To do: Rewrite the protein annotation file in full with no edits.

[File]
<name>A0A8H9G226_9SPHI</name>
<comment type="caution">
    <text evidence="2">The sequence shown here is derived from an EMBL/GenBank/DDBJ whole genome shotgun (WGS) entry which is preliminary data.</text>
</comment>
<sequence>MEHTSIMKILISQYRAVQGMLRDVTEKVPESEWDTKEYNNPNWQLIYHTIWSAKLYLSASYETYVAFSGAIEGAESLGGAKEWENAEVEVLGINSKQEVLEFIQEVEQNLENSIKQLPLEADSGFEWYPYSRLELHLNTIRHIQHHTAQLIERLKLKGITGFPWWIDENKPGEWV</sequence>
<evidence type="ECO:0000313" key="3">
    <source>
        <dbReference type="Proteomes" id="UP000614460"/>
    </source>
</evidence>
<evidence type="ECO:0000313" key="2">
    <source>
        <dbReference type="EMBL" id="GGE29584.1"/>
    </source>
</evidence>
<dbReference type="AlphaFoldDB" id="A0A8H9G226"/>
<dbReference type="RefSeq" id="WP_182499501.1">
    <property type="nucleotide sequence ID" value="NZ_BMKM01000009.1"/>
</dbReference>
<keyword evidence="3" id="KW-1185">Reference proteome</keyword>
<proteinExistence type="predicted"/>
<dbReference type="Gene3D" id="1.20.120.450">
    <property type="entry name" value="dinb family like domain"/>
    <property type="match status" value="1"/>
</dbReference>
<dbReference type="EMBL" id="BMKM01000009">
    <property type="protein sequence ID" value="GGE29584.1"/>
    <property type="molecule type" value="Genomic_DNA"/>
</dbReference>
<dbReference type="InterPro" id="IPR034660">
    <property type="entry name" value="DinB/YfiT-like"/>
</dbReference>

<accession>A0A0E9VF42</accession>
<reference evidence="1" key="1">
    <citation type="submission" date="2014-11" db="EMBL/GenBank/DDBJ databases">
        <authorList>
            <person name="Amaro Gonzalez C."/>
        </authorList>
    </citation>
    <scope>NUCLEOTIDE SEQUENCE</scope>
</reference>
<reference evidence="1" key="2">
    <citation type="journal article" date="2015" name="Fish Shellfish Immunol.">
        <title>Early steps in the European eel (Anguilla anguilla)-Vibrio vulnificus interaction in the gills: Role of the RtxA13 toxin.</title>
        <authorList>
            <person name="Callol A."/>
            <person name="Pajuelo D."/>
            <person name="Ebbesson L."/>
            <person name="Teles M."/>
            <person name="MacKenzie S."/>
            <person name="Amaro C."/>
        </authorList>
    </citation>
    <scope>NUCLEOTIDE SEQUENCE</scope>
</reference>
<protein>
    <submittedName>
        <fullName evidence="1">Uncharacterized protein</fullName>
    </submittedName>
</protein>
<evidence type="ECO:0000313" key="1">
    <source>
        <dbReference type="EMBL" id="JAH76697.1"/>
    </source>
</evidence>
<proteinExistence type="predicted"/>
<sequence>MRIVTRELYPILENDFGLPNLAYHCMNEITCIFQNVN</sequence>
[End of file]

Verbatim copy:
<name>A0A8H9G226_9SPHI</name>
<comment type="caution">
    <text evidence="2">The sequence shown here is derived from an EMBL/GenBank/DDBJ whole genome shotgun (WGS) entry which is preliminary data.</text>
</comment>
<sequence>MEHTSIMKILISQYRAVQGMLRDVTEKVPESEWDTKEYNNPNWQLIYHTIWSAKLYLSASYETYVAFSGAIEGAESLGGAKEWENAEVEVLGINSKQEVLEFIQEVEQNLENSIKQLPLEADSGFEWYPYSRLELHLNTIRHIQHHTAQLIERLKLKGITGFPWWIDENKPGEWV</sequence>
<evidence type="ECO:0000313" key="3">
    <source>
        <dbReference type="Proteomes" id="UP000614460"/>
    </source>
</evidence>
<evidence type="ECO:0000313" key="2">
    <source>
        <dbReference type="EMBL" id="GGE29584.1"/>
    </source>
</evidence>
<dbReference type="AlphaFoldDB" id="A0A8H9G226"/>
<dbReference type="RefSeq" id="WP_182499501.1">
    <property type="nucleotide sequence ID" value="NZ_BMKM01000009.1"/>
</dbReference>
<keyword evidence="3" id="KW-1185">Reference proteome</keyword>
<proteinExistence type="predicted"/>
<dbReference type="Gene3D" id="1.20.120.450">
    <property type="entry name" value="dinb family like domain"/>
    <property type="match status" value="1"/>
</dbReference>
<dbReference type="EMBL" id="BMKM01000009">
    <property type="protein sequence ID" value="GGE29584.1"/>
    <property type="molecule type" value="Genomic_DNA"/>
</dbReference>
<dbReference type="InterPro" id="IPR034660">
    <property type="entry name" value="DinB/YfiT-like"/>
</dbReference>

<accession>A0A0E9VF42</accession>
<reference evidence="1" key="1">
    <citation type="submission" date="2014-11" db="EMBL/GenBank/DDBJ databases">
        <authorList>
            <person name="Amaro Gonzalez C."/>
        </authorList>
    </citation>
    <scope>NUCLEOTIDE SEQUENCE</scope>
</reference>
<reference evidence="1" key="2">
    <citation type="journal article" date="2015" name="Fish Shellfish Immunol.">
        <title>Early steps in the European eel (Anguilla anguilla)-Vibrio vulnificus interaction in the gills: Role of the RtxA13 toxin.</title>
        <authorList>
            <person name="Callol A."/>
            <person name="Pajuelo D."/>
            <person name="Ebbesson L."/>
            <person name="Teles M."/>
            <person name="MacKenzie S."/>
            <person name="Amaro C."/>
        </authorList>
    </citation>
    <scope>NUCLEOTIDE SEQUENCE</scope>
</reference>
<protein>
    <submittedName>
        <fullName evidence="1">Uncharacterized protein</fullName>
    </submittedName>
</protein>
<evidence type="ECO:0000313" key="1">
    <source>
        <dbReference type="EMBL" id="JAH76697.1"/>
    </source>
</evidence>
<proteinExistence type="predicted"/>
<sequence>MRIVTRELYPILENDFGLPNLAYHCMNEITCIFQNVN</sequence>